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Old 12-26-2016, 10:18 AM   #1
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Binoculars

In this era of GPS and fancy plotters, do binocular users really benefit from having a built in compass? My B&L 7x42 is heavy, but bright and seemingly bulletproof. Do I need "marine" binoculars?

And I see Chinese glass and manufacturing has begun to produce solid and reliable riflescopes. Does the same trend apply to marine binoculars?
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Old 12-26-2016, 10:31 AM   #2
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binoculars

I find the compass on my Nikon 7 x 50 is quite useless. On the boat it swings over about 10 - 20 degrees and there is no way to lock a heading as you can on some hand held compasses. Marine binoculars will be water proof and should float - handy in some circumstances.

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Old 12-26-2016, 10:34 AM   #3
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I prefer to spend the extra money on stabilization.
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Old 12-26-2016, 10:49 AM   #4
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I've used image stabilization in both Canon and Nikon lenses for years. Pure magic. Makes sense it would apply well in the boating environment.
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Old 12-26-2016, 10:52 AM   #5
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I prefer to spend the extra money on stabilization.
Boat stabilization? Didn't realize binoculars had gotten that expensive.

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Old 12-26-2016, 11:12 AM   #6
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Boat stabilization? Didn't realize binoculars had gotten that expensive.

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While stabilization on a boat is money well spent too, I was thinking more along the lines of these: Stabiscopeā„¢ Series | Binoculars | Fujifilm USA

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Old 12-26-2016, 12:58 PM   #7
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The use I find for the compass is if not dancing all over the place, it helps beginners locate things because I can say look out at xxx degrees. Not used too much for coastal piloting by bearings now, but 30 years ago, you bet.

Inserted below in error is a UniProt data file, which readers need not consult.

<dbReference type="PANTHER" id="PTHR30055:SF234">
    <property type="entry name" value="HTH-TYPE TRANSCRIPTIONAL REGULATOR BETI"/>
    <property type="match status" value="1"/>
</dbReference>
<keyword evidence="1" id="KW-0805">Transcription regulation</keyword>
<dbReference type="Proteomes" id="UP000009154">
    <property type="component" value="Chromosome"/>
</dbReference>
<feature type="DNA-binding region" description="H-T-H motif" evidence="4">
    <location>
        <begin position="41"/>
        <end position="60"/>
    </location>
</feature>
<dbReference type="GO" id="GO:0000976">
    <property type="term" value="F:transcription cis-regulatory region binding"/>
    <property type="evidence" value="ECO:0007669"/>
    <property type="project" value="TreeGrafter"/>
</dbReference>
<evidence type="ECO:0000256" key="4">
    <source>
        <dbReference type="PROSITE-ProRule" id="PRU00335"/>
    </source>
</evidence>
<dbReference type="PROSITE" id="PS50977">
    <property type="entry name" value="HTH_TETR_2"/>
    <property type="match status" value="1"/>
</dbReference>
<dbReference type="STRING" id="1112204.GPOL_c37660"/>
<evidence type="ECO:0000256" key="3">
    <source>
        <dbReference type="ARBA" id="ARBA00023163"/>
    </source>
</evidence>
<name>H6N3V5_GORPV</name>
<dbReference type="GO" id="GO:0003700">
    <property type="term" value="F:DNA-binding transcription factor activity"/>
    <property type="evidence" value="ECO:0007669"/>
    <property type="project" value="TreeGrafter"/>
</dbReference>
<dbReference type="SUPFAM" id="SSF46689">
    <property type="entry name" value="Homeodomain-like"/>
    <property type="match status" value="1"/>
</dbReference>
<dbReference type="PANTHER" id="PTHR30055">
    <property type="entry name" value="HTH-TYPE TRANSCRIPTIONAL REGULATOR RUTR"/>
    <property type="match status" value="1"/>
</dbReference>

That said, the compass in my Fujiinon 7x50s went belly up 20 years ago. They are at least as good as any other binoculars I have used and between the military and professional captain ingredients, I have used some high end stuff.

Stabilization is great if you are in open water a lot. For ICW and looping it still is great, but I don't feel a great need for it.
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Old 12-26-2016, 03:25 PM   #8
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I have several pair of Nikon 10x50's with no stabilization, no compass, just good quality binocs. I have them on each of the boats and at home.


I like the 10 power because for my old eyes it brings things in a bit closer than the 7 power and makes it easier to see.
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Old 12-26-2016, 04:15 PM   #9
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10 x50s don't have the light gathering which I find more useful for marine binoculars.

That said I have a variable power set on board up to 15 power for terrestrial use mostly, but have used them underway occasionally.

Next PowerBall is mine so stabilized, high power with night vision optics will fill my new pilothouse....
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Old 12-26-2016, 04:49 PM   #10
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I find myself using the compass in the binoculars more often than you'd think.

For one thing, I sometimes take a few cross bearings after the anchor has settled in. Underway, if I see something on radar or AIS, add the bearing to the heading and you can snap right to it with the binocs. More often, it's the other way around. I see something in the binocs, make note of the bearing, and then locate it on the chartplotter or radar. And of course you can look pretty salty if you sight where you want to go, put down the binocs and give helm instructions in degrees.

I've used them to take a fix while practicing piloting, but never for real.

In theory, with the markings displayed in the binocs you can get the range to an object if you know its height, but that's a little more work. Hopefully I'm never that desperate.

Admittedly, I'd trade the compass binoculars for stabilized ones in a heartbeat.
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Old 12-26-2016, 05:18 PM   #11
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I have some West Marine 7x50s with compass I like a lot especially because I got 'em on sale.